“There’s a perception problem here from top to bottom, in my opinion, on the whole issue of assessments. Everybody wants to presume that assessments are what we do and they’re not a part of the teaching and learning process. True assessments are integrated and completely tied in with what we’re doing educationally.”

Estep said he is much more concerned with seeing a child experience growth, “even if he doesn’t quite measure up to the PSSA standards.”

During the public comment period, Dianne Shearer, president of the Association of Mifflin County Educators, agreed teachers are spending too much time “teaching to the test. But, that’s not your fault and it’s not our fault. It’s just the way of the world today.”

As to the negativity surrounding standardized test scores and children not getting the job done, Shearer said, “I hate to hear our students aren’t performing. I beg to differ. We have a lot of kids who are performing and performing very well. Our teachers can do a lot, and yes, we have excellent teachers. We also have some that need help. That’s in any profession though. Unfortunately, there are a lot of parents out there who simply don’t know how to help their children academically. Lewistown Elementary School is suffering because of the socio-economic status of the area. Even so, there are a lot of kids there that are successful today. Many of these tests are tied in with the district receiving federal and state money to pay for teachers and books.”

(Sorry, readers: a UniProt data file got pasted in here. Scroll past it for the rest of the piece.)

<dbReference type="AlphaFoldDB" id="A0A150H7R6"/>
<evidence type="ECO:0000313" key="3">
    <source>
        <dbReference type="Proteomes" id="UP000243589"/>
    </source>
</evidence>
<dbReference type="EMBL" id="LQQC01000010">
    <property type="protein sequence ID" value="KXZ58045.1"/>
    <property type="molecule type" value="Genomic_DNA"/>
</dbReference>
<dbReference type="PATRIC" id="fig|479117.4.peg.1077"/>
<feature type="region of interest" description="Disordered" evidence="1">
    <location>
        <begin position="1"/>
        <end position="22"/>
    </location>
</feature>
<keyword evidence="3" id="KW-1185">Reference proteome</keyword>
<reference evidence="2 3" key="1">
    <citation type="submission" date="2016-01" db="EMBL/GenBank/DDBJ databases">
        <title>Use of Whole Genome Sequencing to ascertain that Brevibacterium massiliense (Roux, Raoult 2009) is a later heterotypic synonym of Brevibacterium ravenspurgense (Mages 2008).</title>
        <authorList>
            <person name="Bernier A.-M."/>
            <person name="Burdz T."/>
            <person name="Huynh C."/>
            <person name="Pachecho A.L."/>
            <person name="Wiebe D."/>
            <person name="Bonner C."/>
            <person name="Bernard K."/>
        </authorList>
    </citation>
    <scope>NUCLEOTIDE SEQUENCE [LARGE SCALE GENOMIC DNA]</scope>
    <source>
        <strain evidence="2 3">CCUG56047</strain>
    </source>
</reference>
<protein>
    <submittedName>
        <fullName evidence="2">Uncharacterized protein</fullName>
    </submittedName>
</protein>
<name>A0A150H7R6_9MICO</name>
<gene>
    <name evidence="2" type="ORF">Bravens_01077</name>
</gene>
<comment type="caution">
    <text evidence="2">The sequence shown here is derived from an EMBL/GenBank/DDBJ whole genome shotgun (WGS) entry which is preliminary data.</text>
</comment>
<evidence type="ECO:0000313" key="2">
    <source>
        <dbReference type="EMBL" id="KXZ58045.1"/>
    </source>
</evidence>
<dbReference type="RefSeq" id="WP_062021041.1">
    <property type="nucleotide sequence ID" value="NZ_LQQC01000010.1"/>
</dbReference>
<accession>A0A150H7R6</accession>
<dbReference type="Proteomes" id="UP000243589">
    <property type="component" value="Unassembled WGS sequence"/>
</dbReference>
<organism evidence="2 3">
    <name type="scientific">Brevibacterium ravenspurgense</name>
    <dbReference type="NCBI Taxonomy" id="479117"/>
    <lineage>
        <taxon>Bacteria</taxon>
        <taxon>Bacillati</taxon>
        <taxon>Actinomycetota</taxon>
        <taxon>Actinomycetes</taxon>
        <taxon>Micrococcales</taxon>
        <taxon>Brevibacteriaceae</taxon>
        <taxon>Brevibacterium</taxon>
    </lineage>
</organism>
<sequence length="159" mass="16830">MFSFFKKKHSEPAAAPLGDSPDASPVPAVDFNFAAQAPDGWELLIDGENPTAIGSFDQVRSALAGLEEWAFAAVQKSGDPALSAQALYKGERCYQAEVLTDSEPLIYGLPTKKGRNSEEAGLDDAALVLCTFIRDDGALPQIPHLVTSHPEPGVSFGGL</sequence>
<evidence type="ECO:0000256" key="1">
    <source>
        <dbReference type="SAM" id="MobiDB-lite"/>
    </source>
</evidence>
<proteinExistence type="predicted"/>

Following Shearer’s remarks, Estep added, “I recognize we have a lot of kids that are doing good things. But I can’t turn a blind eye to the 40 to 45 percent who aren’t making it. We have to do something for those kids.”

In other business, the board discussed the following agenda items that will be slated for a vote during its Feb. 28 business meeting:

A recommendation to close Union Elementary School at the completion of the 2012-13 school year due to district restructuring.

Consideration of a request from St. John’s Lutheran Church to hold the 27th Annual Handbell Festival at Mifflin County Middle School on Sunday, April 28, and have the $500 fee waived.

A recommendation to add Beverly Lightfoot-Gers and Lisa Baitsell to the cafeteria substitute list.

A recommendation to accept the retirement of Mark Baylor, music teacher at Mifflin County Middle School, East Derry Elementary School and Lewistown Elementary School, effective at the end of the current school year.

The following additions to the substitute teacher list: Megan Whary, early childhood education; Jill Zeger, health/phys ed; Wayne Bond, all subject areas; and Jennifer Cohenour, all subject areas.

A recommendation to grant tenure to Wendy Mauery and Jennifer Hartzler.

The following deletions from the paraprofessional substitute list: Loretta Cherry and Jennifer Rhodes.

A recommendation to approve the Mifflin County High School Indoor Drumline to attend the Tournament of Bands Indoor Association Chapter 4 Championships at Williamsport High School on Sunday, April 28.

Consideration of a resolution approving the final subdivision plan of the land parcel in Oliver Township which contains Strodes Mills Elementary and the former Strodes Mills Middle School.

A recommendation to approve Carole Heckman as a bus driver for KV Bus Line.

A request from Ruth Yoder for a sabbatical leave of absence for the purpose of study during the 2013-14 school year.

Approval of the 2013-14 school calendar.

A recommendation to approve the following fall coaches: Gregory Loht, head cross country; and Trevor Eckley, head girls soccer.

A resolution authorizing a lease for farming purposes for the land adjacent to the former Brown Elementary School.